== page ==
“You campaigned and won on the repeal of Obamacare,” Sasse wrote to the president. “So did every Republican senator. We should keep our word.”
Yesterday on CNN's "State of the Union" Sasse again called for an immediate vote on repealing the ACA but with a delay, so no one is "thrown off coverage."
And Lee said that at this point, it would be easier to get repealing the law out of the way and then pass a replacement on a "step by step" basis. "Sometimes when you put too many things into one piece of legislation, you doom its likelihood of success," the Utah Republican said on CBS' "Face the Nation."
Were Republicans to pass a narrower bill only repealing the ACA, it could cost more than 20 million Americans the coverage they've gained under the law and propel the individual insurance market into a spiral of increasingly higher premiums and insurer exits. Many Republicans in leadership recognize this, which is why the House and Senate bills seek to revise the subsidies and provide funding for state high-risk pools (although those bills too would result in more people uninsured).
Even Trump's appointees seem to understand you can't just repeal a law touching 5.8 percent of the economy with nothing to fill its place. Health and Human Services Secretary Tom Price responded with "no" when asked on NBC's "Meet the Press" whether repeal-then-replace is the White House's new strategy.
"No, we don't think so," Price told host Chuck Todd. "We think Leader McConnell and his senators within the Senate are working to try to get this piece of legislation on track, so we look forward to hopefully coming back after this July 4 recess and getting the work done."
In the meantime, Trump's twitter directives have got to be frustrating to congressional leaders and their aides, who are already struggling to pass an unpopular bill and are fearful of looking like they're pulling the rug out from under millions of Americans. The Washington Examiner's Phil Klein put it this way:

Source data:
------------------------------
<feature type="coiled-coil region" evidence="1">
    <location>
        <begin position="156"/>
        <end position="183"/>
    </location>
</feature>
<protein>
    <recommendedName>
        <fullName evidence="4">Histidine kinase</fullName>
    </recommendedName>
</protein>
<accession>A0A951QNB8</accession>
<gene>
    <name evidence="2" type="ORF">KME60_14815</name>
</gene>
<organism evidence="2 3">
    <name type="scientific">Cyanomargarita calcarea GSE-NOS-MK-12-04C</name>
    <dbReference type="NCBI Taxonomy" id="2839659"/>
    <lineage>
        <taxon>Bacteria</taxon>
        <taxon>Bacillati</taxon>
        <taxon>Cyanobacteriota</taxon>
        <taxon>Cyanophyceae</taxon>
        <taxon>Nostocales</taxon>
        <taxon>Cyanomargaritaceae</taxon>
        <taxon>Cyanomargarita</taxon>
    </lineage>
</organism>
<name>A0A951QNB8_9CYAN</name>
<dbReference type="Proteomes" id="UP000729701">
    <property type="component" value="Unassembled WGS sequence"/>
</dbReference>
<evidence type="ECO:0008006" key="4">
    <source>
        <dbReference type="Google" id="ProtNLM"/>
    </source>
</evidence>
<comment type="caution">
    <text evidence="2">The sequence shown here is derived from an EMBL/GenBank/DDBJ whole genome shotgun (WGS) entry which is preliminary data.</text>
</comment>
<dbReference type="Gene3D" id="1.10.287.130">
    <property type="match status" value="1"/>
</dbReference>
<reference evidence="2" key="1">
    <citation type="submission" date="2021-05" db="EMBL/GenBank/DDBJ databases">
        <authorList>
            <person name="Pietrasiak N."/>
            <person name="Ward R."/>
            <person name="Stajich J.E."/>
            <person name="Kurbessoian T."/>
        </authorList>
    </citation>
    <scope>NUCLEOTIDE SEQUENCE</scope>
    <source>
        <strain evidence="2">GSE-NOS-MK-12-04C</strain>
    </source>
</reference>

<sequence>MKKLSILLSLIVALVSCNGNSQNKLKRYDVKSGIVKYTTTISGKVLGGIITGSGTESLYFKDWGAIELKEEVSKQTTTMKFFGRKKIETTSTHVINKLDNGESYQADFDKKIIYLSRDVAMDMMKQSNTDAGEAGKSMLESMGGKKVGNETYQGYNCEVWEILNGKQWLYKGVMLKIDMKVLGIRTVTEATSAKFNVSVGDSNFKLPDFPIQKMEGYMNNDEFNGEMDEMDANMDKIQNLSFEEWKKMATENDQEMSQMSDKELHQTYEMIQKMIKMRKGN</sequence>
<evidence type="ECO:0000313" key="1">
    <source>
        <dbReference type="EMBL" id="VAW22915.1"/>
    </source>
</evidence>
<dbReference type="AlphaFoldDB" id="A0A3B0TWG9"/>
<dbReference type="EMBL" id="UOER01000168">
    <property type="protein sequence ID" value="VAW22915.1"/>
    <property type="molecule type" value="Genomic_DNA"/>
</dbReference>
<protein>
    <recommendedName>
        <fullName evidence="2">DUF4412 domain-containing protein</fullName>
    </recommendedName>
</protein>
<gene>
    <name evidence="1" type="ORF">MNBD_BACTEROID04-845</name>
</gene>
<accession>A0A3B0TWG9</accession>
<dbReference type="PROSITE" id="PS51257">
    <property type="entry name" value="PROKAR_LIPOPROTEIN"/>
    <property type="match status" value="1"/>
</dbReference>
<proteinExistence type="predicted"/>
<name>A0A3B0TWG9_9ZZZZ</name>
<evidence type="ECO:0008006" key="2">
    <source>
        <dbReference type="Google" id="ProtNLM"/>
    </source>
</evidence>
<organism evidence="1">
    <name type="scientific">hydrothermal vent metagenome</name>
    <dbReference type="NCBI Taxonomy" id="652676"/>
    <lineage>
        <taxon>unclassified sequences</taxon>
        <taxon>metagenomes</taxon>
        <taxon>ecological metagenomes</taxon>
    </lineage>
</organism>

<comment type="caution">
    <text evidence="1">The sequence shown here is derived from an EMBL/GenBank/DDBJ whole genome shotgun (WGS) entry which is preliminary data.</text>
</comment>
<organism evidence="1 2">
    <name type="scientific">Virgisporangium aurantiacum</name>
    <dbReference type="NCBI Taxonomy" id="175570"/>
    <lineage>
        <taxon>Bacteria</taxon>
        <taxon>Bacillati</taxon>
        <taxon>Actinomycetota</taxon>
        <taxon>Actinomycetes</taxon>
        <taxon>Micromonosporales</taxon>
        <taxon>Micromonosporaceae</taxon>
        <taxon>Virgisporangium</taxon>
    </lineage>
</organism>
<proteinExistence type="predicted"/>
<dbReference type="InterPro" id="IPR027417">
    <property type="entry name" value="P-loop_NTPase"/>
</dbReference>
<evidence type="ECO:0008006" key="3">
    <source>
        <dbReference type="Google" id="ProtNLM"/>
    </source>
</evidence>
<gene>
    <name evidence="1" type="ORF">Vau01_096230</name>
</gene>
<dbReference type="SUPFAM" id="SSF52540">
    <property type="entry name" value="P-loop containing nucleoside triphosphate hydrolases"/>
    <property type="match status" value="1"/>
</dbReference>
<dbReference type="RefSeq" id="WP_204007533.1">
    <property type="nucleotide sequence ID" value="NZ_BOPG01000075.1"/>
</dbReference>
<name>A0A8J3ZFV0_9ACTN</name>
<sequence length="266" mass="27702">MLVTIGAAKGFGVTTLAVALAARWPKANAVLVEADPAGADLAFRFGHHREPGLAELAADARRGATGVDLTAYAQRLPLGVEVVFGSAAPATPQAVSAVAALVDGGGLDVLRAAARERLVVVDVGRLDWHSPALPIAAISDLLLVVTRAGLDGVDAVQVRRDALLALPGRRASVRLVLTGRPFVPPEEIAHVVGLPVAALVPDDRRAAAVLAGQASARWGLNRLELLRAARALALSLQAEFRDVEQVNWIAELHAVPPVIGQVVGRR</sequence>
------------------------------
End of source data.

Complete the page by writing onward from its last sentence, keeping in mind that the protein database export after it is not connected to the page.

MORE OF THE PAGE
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AHH: The Senate health-care bill would enact deep Medicaid cuts starting three years from now and getting even deeper in 2026. But Congress might never actually let those cuts happen, Politico's Jen Haberkorn and Rachana Pradhan report. Instead, they might become another Washington fiscal cliff, where lawmakers go to the brink of radical spending changes only to pull back at the last minute.
“We all expect that no matter what we do, somebody is going to come back and say they want it plussed up,” said Sen. John Cornyn (R-Texas) told Jen and Rachana. “We’re trying to take the only entitlement that we actually have a realistic chance of putting on a sustainable path … and taking that opportunity to get that done.”
Congress can’t stop its successors from changing the laws it passes -- and there’s plenty of precedent for postponing pain and avoiding political liability. "One of the most notorious examples was the decade-plus “doc fix” fiasco, in which Congress repeatedly found money to avoid automatic cuts to doctors’ Medicare reimbursements mandated by the 1997 Balanced Budget Act," Jen and Rachana write. "Facing other 'cliffs,' Congress has repeatedly prevented rules that bar many tax breaks from hitting the middle class...The Senate health care bill, if it becomes law, would set in motion a massive rollback of Medicaid funding beginning in three years. But even some Republican supporters acknowledge the full cuts might never happen."